“There are falsehoods, you know, swirling around both these issues…from both extremes,” said Tony Wasley, the executive director of the Nevada Division Wildlife. (Nevada Division of Wildlife photo)
Two contentious issues facing Nevada’s Wildlife Commission — coyote killing contests and the state’s “for sport” black bear hunt — and the passions polarizing the debates, are resulting in personal attacks on commissioners and staff, Tony Wasley, the executive director of the Nevada Division Wildlife, said at Friday’s meeting.
“We often say that it’s the extremes that dictate the terms of the debate,” Wasley told commissioners and staff. “This is, you know, never more evident, and there are falsehoods, you know, swirling around both these issues from, from both extremes, if you will.”
Earlier this year, the Clark County Commission passed a resolution condemning coyote killing contests and urged the Wildlife Commission to do the same. By discussing but not acting on the issue, the commission has subjected itself to hours of public comment illustrating Nevada’s cultural divide, some of it highly critical of Nevada’s wildlife management.
The bear hunt and coyote killing contest controversies have thrust the Wildlife Commission, which usually does its business with little fanfare, into a higher public profile.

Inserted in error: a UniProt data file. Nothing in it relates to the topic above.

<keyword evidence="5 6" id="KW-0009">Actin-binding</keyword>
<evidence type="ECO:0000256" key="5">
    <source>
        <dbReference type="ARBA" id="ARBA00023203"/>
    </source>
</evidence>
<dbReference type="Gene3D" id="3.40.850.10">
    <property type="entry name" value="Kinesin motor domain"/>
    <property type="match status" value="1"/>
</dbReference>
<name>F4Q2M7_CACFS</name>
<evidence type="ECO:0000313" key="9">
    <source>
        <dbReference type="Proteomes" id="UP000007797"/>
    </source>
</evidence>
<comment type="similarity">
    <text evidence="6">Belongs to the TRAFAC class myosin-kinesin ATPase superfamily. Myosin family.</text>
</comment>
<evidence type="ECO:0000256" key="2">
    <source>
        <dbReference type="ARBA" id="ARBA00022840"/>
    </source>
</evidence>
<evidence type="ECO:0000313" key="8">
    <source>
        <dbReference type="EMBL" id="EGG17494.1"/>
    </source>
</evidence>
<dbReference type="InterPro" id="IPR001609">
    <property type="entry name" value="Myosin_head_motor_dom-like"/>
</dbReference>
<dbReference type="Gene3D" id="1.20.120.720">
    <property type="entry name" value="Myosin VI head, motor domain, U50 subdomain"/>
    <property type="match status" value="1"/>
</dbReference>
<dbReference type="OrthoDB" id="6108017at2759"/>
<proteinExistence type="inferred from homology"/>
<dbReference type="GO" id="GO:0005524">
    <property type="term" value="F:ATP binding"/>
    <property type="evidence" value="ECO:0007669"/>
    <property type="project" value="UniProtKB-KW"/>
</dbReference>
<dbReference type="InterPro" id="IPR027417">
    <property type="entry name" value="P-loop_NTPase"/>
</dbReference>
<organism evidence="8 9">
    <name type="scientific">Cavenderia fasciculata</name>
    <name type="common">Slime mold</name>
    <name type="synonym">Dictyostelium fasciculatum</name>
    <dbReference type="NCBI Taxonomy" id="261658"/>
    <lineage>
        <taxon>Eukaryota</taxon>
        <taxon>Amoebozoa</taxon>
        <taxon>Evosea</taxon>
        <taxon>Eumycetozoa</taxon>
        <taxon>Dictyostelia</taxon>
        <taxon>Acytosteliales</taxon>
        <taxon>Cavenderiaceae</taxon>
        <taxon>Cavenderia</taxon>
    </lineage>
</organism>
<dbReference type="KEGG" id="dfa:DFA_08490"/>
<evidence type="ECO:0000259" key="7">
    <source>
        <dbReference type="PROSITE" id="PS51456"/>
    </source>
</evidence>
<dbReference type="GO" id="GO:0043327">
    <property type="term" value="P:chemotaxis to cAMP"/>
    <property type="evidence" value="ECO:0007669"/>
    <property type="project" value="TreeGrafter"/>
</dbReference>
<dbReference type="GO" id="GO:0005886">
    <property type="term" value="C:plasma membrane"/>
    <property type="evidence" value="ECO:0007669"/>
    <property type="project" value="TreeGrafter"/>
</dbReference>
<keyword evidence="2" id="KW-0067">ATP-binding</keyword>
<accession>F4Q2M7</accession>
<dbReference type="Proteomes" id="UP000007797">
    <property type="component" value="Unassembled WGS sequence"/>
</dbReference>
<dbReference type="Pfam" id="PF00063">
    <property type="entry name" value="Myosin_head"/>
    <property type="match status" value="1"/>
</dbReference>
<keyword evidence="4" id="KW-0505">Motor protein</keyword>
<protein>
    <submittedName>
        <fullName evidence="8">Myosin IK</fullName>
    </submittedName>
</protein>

“I read that your, that Nevada’s bear population is going extinct,” Wasley said. “I read that the Commission is proposing a ban on hunting, and both sides, both extremes in these debates are using social media platforms to attack the personal character of staff, of the commission, to drive their personal agenda and their narratives.”
Wasley said he wanted to “publicly condemn” those who are making threats or alleging “the Department of Wildlife is lacking a moral compass…”
Last month the Current reported that bear activists were calling for Nevada officials to call off the hunt this year because bears are already stressed by wildfires that ravaged their habitat.
“Given the habitat destruction and displacement the bears are experiencing due to the fires, to now also chase them with packs of hounds to then be shot in a recreational hunt is cruel beyond measure,” Kathryn Bricker, executive director of No Bear Hunt NV told the Current last month. “Have we no moral compass?”
Wasley thanked commissioners and apologized that they are “subject to the kind of criticism, and certainly we’re all subject to criticism and scrutiny in the public eye, but when it’s falsehoods of personal attacks, it just isn’t warranted.”
Wasley declined to provide examples of the offending comments to the Current.
“Not at this time,” he said via email.
Wasley said the commissioners and staff “do more for conservation in a week’s time than many of your critics do in a lifetime.”
“I appreciate your comments because it’s been, as we all know, a little rough these last couple of months, especially and even in the last couple of days, so I appreciate that a lot,” Commission Chair Tiffany East told the director.
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